Michelle Monaghan Thinks Men Underestimate Maggie
"Haunted Houses" (Episode 6) is our first real opportunity to get things from Maggie's perspective. Why is she so wary of the detectives in 2012?
Maggie is a former wife of a cop so she understands the cat and mouse game. And I think she is distrustful of cops. She was married to a man that betrayed her, so she has resentment for that job, that career, the force, and how it affected Marty throughout all those years. In the subtext, you can definitely sense her frustration.
Maggie tells them she "spent time navigating crude men who thought they were clever." Is this an attack on Marty?
I think it's a direct attack against Marty as well as Rust. She's had to navigate both of the relationships in the backdrop of this investigation.
In her interrogation, Maggie says Marty never really knew himself, whereas Rust knew exactly who he was. How would you describe Maggie?
I really see Maggie as the most emotionally evolved character. And I think ultimately both men make the mistake of underestimating her. She's observed their behavior: Marty has not grown emotionally over the years; he's full of contradictions. He's a very smart man, but a complete fool. Maggie calls him out on it, and yet he still he can't be honest with himself and with her. Her relationship with Marty has been a full spiral into a non-relationship.
Rust is really the other extreme. He's open, he communicates. He has every confidence in everything he says. That's something that's attractive -- and not necessarily in a romantic sense -- to Maggie. She really cares about his well-being especially after she becomes aware of his troubled past. Maggie even becomes a matchmaker for Rust. Intellectually, he intrigues her and she doesn't have that with her husband as much as she would like it.
Maggie discovers Marty is cheating again. What is she feeling when she finds his phone and the picture?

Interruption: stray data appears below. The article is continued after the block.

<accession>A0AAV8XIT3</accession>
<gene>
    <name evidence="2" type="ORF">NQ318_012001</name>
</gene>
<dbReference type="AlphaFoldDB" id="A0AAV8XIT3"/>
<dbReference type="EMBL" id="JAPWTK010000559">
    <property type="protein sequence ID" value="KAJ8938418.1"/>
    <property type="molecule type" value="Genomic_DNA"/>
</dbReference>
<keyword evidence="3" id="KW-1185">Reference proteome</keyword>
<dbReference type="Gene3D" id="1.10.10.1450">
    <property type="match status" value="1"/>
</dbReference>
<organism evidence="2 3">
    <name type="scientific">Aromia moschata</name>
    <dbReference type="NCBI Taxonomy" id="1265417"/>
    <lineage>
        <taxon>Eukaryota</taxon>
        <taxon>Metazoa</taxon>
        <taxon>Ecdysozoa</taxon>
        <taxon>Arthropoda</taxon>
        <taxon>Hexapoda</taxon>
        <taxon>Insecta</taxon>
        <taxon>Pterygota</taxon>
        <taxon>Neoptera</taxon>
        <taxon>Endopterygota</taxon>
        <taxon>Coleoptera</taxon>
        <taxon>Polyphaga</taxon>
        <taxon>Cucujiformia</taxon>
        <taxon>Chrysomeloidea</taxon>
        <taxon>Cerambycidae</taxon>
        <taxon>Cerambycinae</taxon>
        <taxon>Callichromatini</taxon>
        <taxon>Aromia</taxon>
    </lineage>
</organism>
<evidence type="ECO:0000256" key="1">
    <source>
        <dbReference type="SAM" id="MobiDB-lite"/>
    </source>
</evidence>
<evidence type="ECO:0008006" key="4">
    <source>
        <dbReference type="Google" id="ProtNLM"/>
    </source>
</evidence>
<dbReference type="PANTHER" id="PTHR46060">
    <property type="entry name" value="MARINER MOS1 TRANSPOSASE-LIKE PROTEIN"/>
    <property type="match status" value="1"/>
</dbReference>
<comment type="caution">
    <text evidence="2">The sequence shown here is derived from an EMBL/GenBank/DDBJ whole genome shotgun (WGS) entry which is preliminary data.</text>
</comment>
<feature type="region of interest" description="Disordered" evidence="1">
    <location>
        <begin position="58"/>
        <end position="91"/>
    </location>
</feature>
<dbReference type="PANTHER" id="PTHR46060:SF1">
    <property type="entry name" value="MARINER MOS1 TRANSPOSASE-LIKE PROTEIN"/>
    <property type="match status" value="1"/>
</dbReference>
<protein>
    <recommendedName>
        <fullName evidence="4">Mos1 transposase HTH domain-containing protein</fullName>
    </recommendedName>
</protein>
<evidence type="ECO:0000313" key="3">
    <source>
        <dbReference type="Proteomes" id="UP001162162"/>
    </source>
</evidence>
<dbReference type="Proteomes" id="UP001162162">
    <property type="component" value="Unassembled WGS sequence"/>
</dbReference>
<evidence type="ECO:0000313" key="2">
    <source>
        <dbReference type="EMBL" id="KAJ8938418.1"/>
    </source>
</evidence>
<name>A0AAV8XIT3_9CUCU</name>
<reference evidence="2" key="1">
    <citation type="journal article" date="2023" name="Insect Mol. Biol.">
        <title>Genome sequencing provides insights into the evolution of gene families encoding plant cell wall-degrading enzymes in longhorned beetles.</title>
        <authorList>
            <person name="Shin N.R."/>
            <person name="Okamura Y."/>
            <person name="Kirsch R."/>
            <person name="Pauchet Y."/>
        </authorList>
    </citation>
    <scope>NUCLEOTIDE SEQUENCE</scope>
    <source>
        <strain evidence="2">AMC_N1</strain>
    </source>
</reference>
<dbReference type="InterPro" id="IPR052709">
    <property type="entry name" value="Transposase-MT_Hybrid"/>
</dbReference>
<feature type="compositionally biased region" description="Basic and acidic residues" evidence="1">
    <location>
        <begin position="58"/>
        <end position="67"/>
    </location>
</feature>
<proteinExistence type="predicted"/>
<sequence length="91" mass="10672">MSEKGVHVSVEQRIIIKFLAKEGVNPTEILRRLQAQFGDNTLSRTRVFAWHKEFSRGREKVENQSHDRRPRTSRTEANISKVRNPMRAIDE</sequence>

That she's been played the fool. She's angry at herself to have given him the benefit of the doubt. She's thinking about the pain that she'll have to share with her own daughters. She's done everything that she possibly can to keep her family intact and she's realizing there's nothing she can do.
As Marty is enjoying his dinner, he and Maggie exchange a look but she says nothing. What has she decided at that point?
She's calculating at that point. I think she's deciding what her next move is.
Is she at the bar for revenge then?
It's not as much about getting revenge as it is about having that be a catalyst for Marty to leave, knowing that he wouldn't be able to stand her having stepped out on him. But Maggie realized in the midst of it, she's disgusted by herself -- it's not who she is, so she extracts herself from situation. What she wants is for Marty to leave her and the girls alone, and to get that, she needs to betray him with the person he's most threatened by - and that's Rust. So when she turns up at Rust's door, she's on a mission. She knows exactly why she's there.
Is Maggie aware of any feelings Rust might have for her or is she just there to complete her mission?
I don't think there are any romantic feelings for her. But she knows he's vulnerable and that she can play into the connection they share. When she walks in the door and sees he's been drinking, she realizes it's going to be a lot easier than she thought.
Can you talk about filming that scene?
It was a very intense scene -- there's no other way to put it. It was more intense than any other scene I've ever shot, to be honest. We choreographed how it was going to play out; there was some discussion as to where it was going to play out. Matthew [McConaughey] and I got into the scene and kept going. I don't think we stopped, and they just let the camera roll. It played out much more naturally with the blocking -- my character turning around to look him in the eye and tell him the truth. It was just incredibly powerful and devastating so we went with that.
It's interesting that Maggie makes this decision for the good of the family since Marty used a similar rationalization earlier on about his other affair.
That's a great line he has in the interrogation scene... The problem is, he's deluded and Maggie's not.
Beyond what was in the script, were you given any clues to Maggie?
All of us had a number of conversations with Nic [Pizzolatto, series creator] prior to shooting and in the midst of shooting. He had a biography of sorts for all these different characters. At any given moment, I could say to him, "What do you really mean by this line?" I always wanted to make sure I understood his intent. It's so refreshing to have the creator and the director present for all eight episodes and it proved to be invaluable from week to week. I felt like our characters kept getting more depth.
Was it tricky handling the time jumps?
We definitely had to stay very organized and focused. That's a testament to Cary [Fukunaga] and his great direction. It was also what appealed to me. I had never done a period piece, never done anything that spanned 20 years. For me, it was exciting to not only physically age but emotionally age over an extended period of time.